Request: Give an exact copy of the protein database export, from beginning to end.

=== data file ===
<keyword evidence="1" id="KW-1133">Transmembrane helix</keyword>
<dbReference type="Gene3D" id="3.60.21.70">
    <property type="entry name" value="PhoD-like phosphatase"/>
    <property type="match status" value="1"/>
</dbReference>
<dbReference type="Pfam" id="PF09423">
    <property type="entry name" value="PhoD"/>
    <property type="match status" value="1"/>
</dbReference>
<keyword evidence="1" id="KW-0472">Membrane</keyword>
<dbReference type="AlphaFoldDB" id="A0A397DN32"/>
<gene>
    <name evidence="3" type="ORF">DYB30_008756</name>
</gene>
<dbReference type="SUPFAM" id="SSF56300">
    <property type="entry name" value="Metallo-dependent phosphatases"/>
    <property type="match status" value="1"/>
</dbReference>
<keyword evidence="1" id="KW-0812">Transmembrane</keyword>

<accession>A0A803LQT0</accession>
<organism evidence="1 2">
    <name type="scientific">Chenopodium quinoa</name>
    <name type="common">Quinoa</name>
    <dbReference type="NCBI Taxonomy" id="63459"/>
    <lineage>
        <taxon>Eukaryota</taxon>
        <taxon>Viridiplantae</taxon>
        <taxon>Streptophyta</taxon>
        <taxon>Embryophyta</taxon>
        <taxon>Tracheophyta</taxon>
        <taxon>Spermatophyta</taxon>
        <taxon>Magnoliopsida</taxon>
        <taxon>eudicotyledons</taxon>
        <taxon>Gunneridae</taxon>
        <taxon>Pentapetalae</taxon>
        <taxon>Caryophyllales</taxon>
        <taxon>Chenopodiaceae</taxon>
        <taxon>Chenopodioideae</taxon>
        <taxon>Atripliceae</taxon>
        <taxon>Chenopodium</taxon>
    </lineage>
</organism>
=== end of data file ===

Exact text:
<keyword evidence="1" id="KW-1133">Transmembrane helix</keyword>
<dbReference type="Gene3D" id="3.60.21.70">
    <property type="entry name" value="PhoD-like phosphatase"/>
    <property type="match status" value="1"/>
</dbReference>
<dbReference type="Pfam" id="PF09423">
    <property type="entry name" value="PhoD"/>
    <property type="match status" value="1"/>
</dbReference>
<keyword evidence="1" id="KW-0472">Membrane</keyword>
<dbReference type="AlphaFoldDB" id="A0A397DN32"/>
<gene>
    <name evidence="3" type="ORF">DYB30_008756</name>
</gene>
<dbReference type="SUPFAM" id="SSF56300">
    <property type="entry name" value="Metallo-dependent phosphatases"/>
    <property type="match status" value="1"/>
</dbReference>
<keyword evidence="1" id="KW-0812">Transmembrane</keyword>

<accession>A0A803LQT0</accession>
<organism evidence="1 2">
    <name type="scientific">Chenopodium quinoa</name>
    <name type="common">Quinoa</name>
    <dbReference type="NCBI Taxonomy" id="63459"/>
    <lineage>
        <taxon>Eukaryota</taxon>
        <taxon>Viridiplantae</taxon>
        <taxon>Streptophyta</taxon>
        <taxon>Embryophyta</taxon>
        <taxon>Tracheophyta</taxon>
        <taxon>Spermatophyta</taxon>
        <taxon>Magnoliopsida</taxon>
        <taxon>eudicotyledons</taxon>
        <taxon>Gunneridae</taxon>
        <taxon>Pentapetalae</taxon>
        <taxon>Caryophyllales</taxon>
        <taxon>Chenopodiaceae</taxon>
        <taxon>Chenopodioideae</taxon>
        <taxon>Atripliceae</taxon>
        <taxon>Chenopodium</taxon>
    </lineage>
</organism>